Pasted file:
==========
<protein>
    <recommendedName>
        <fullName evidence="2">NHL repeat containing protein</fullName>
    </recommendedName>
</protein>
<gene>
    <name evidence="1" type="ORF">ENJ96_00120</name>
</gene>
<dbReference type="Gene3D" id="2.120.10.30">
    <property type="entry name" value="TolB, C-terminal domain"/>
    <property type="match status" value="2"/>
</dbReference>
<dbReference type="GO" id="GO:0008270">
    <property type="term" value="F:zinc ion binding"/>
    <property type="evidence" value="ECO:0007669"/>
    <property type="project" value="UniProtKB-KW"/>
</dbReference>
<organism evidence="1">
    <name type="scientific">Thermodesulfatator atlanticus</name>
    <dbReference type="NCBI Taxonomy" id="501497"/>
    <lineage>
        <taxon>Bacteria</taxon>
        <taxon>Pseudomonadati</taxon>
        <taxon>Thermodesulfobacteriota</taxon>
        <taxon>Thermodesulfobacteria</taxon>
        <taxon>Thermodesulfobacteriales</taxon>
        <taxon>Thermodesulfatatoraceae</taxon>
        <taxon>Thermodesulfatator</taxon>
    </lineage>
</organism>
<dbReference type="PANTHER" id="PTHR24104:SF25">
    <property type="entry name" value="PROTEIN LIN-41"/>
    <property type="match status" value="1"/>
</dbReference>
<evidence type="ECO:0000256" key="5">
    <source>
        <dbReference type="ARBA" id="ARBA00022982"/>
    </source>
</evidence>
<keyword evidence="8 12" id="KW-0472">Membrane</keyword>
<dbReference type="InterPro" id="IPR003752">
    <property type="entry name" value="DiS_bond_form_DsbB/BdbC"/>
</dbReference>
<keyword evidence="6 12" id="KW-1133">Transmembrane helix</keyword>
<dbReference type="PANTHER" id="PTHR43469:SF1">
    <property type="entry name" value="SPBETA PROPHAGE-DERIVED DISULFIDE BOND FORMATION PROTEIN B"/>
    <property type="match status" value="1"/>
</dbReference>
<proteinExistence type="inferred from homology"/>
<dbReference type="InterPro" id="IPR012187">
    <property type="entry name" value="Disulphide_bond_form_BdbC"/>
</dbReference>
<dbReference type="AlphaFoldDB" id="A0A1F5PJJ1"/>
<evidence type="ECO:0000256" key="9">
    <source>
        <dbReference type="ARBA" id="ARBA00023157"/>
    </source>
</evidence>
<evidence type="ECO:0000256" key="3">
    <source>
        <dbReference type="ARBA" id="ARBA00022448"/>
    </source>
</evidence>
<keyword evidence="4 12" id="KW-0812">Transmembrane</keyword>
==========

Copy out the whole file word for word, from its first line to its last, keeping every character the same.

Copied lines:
<protein>
    <recommendedName>
        <fullName evidence="2">NHL repeat containing protein</fullName>
    </recommendedName>
</protein>
<gene>
    <name evidence="1" type="ORF">ENJ96_00120</name>
</gene>
<dbReference type="Gene3D" id="2.120.10.30">
    <property type="entry name" value="TolB, C-terminal domain"/>
    <property type="match status" value="2"/>
</dbReference>
<dbReference type="GO" id="GO:0008270">
    <property type="term" value="F:zinc ion binding"/>
    <property type="evidence" value="ECO:0007669"/>
    <property type="project" value="UniProtKB-KW"/>
</dbReference>
<organism evidence="1">
    <name type="scientific">Thermodesulfatator atlanticus</name>
    <dbReference type="NCBI Taxonomy" id="501497"/>
    <lineage>
        <taxon>Bacteria</taxon>
        <taxon>Pseudomonadati</taxon>
        <taxon>Thermodesulfobacteriota</taxon>
        <taxon>Thermodesulfobacteria</taxon>
        <taxon>Thermodesulfobacteriales</taxon>
        <taxon>Thermodesulfatatoraceae</taxon>
        <taxon>Thermodesulfatator</taxon>
    </lineage>
</organism>
<dbReference type="PANTHER" id="PTHR24104:SF25">
    <property type="entry name" value="PROTEIN LIN-41"/>
    <property type="match status" value="1"/>
</dbReference>
<evidence type="ECO:0000256" key="5">
    <source>
        <dbReference type="ARBA" id="ARBA00022982"/>
    </source>
</evidence>
<keyword evidence="8 12" id="KW-0472">Membrane</keyword>
<dbReference type="InterPro" id="IPR003752">
    <property type="entry name" value="DiS_bond_form_DsbB/BdbC"/>
</dbReference>
<keyword evidence="6 12" id="KW-1133">Transmembrane helix</keyword>
<dbReference type="PANTHER" id="PTHR43469:SF1">
    <property type="entry name" value="SPBETA PROPHAGE-DERIVED DISULFIDE BOND FORMATION PROTEIN B"/>
    <property type="match status" value="1"/>
</dbReference>
<proteinExistence type="inferred from homology"/>
<dbReference type="InterPro" id="IPR012187">
    <property type="entry name" value="Disulphide_bond_form_BdbC"/>
</dbReference>
<dbReference type="AlphaFoldDB" id="A0A1F5PJJ1"/>
<evidence type="ECO:0000256" key="9">
    <source>
        <dbReference type="ARBA" id="ARBA00023157"/>
    </source>
</evidence>
<evidence type="ECO:0000256" key="3">
    <source>
        <dbReference type="ARBA" id="ARBA00022448"/>
    </source>
</evidence>
<keyword evidence="4 12" id="KW-0812">Transmembrane</keyword>